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Latin Roots: The Late Resurgence Of Cumbia

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Bomba Estereo. Luis Alvarez hide caption

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Bomba Estereo.

Bomba Estereo.

Luis Alvarez


  • Rodolfo Y Su Tipica, "La Colegiala" (Greatest Cumbia Classics Of Colombia Vol. 1)
  • Bomba Estereo, "Fuego" (Blow Up)

Grammy-winning producer and record-label owner Aaron Levinson is in the studio to introduce us to a corner of Latin roots music called cumbia. Affiliated with a number of professional recording academies and societies, this internationally known musician also owns a recording studio in Ardmore, and has consistently received recognition for his work with Latin music. In the studio today, Levinson and host David Dye talk about the origin and evolution of cumbia, including its late resurgence in popularity in New York.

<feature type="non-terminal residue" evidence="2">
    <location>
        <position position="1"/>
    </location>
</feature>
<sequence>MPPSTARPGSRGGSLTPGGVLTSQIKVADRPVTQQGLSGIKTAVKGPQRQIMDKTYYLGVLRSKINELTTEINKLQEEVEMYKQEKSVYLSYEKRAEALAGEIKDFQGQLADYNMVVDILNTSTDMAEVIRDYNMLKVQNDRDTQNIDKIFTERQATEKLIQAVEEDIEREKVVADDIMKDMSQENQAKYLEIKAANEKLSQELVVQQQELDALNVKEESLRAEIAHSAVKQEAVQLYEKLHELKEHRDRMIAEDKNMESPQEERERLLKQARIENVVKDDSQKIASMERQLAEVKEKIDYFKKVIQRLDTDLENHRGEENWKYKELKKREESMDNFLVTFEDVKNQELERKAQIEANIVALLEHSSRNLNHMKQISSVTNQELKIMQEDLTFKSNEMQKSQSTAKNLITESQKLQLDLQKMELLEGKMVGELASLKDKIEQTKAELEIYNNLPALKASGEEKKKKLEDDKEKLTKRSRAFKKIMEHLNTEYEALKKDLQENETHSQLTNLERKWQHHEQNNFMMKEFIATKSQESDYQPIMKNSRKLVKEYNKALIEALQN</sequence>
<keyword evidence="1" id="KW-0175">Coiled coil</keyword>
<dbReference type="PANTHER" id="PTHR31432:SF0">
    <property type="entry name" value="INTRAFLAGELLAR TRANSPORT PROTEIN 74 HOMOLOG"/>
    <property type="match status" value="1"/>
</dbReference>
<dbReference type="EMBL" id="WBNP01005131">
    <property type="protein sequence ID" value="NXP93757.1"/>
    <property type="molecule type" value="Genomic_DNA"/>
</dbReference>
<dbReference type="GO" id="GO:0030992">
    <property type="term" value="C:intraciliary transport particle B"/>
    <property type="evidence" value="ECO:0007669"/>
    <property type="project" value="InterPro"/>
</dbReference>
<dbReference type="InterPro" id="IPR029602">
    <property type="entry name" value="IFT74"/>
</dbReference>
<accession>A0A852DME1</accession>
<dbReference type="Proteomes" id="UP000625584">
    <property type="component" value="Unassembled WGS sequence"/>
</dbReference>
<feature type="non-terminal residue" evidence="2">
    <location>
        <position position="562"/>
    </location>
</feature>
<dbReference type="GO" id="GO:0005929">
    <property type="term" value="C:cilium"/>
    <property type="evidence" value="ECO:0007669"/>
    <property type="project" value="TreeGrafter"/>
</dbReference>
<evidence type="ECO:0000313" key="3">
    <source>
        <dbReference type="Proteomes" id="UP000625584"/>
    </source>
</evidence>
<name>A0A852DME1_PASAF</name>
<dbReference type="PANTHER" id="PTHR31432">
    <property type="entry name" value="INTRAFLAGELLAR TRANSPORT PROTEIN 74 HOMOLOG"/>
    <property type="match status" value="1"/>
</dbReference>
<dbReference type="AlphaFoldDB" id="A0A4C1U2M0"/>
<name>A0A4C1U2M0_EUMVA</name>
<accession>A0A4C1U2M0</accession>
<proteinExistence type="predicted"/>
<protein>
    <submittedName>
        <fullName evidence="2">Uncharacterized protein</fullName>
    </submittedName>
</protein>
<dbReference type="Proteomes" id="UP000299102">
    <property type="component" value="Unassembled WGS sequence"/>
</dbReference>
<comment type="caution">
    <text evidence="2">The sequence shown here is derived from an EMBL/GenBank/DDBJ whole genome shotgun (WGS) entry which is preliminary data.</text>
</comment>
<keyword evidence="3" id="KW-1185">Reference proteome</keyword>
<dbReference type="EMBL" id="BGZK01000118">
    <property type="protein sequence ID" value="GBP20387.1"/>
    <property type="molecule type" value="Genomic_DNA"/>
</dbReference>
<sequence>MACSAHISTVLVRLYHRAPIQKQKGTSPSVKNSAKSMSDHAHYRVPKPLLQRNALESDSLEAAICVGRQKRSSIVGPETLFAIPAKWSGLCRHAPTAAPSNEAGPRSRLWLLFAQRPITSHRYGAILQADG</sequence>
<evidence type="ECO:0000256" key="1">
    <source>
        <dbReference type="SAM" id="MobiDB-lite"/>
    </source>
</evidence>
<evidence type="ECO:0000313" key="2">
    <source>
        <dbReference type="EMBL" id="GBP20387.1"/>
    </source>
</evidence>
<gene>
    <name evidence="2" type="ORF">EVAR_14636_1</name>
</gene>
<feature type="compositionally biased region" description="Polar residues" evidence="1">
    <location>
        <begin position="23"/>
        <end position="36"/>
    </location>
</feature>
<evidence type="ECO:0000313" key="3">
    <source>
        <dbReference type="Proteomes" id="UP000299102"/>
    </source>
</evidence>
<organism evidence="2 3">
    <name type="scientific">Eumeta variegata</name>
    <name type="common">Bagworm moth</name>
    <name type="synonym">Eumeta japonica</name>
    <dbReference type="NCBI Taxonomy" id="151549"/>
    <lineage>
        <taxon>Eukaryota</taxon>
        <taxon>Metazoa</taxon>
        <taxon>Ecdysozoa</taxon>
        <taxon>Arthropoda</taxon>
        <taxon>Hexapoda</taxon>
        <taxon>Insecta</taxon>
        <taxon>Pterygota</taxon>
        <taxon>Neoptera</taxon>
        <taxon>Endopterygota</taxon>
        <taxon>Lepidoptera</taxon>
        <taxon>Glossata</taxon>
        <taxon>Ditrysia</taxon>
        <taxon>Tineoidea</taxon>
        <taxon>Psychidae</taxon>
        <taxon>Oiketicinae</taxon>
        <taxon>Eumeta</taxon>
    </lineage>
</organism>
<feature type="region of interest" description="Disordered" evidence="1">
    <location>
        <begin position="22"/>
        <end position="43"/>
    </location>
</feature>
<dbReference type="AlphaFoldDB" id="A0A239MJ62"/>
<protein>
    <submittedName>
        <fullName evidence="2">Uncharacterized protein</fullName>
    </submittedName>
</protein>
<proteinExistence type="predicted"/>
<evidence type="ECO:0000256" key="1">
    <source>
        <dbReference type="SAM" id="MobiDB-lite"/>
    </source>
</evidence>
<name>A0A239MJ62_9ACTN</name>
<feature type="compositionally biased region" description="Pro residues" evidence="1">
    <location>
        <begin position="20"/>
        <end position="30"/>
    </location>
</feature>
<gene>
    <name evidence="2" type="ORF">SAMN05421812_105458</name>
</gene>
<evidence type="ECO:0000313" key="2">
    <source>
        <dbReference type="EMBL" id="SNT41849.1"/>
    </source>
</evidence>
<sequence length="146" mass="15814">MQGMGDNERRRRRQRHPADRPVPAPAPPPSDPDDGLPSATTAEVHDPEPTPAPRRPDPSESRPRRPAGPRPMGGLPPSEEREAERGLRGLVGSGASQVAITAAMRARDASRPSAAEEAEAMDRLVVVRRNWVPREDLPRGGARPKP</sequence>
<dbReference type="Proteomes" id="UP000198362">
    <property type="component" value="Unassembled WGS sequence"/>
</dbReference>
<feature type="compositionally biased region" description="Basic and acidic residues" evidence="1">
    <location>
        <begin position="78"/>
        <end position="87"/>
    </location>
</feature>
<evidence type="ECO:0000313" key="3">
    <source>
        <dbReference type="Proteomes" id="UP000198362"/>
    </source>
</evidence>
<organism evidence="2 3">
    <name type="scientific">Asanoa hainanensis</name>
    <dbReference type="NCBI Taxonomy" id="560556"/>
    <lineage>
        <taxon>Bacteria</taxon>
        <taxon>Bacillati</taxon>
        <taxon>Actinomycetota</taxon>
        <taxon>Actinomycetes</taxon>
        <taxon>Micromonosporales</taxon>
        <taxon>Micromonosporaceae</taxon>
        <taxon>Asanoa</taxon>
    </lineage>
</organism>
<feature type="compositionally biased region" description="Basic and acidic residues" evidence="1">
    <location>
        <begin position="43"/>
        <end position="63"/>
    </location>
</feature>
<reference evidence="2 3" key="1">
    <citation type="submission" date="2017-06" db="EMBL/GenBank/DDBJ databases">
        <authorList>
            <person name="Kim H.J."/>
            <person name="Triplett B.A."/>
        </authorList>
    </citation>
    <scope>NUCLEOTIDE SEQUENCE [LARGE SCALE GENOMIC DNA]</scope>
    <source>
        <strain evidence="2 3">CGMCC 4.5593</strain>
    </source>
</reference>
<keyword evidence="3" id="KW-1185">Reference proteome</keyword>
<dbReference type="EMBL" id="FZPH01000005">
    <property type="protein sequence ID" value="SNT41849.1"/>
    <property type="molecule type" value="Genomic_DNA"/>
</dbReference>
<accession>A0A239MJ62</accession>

Cumbia, the manifestation of a melding of cultures, originated in Colombia. Mixing the music of native Colombians, slaves from Africa and Spanish colonizers, cumbia first rose to prominence in the 1960s on the coasts of Colombia. It made its way across the continents, evolving for Mexican and Peruvian listeners, and eventually reached the U.S. in the 21st century. Cumbia enthusiasm was rekindled in Colombia as New York artists began to popularize the music. In this interview, Levinson and Dye explore the many forms of cumbia — from the hip-hop elements in today's cumbia to the geographical understanding of cumbia to traditional cumbia elements of many drums, claves, guitars, clarinet and flute.



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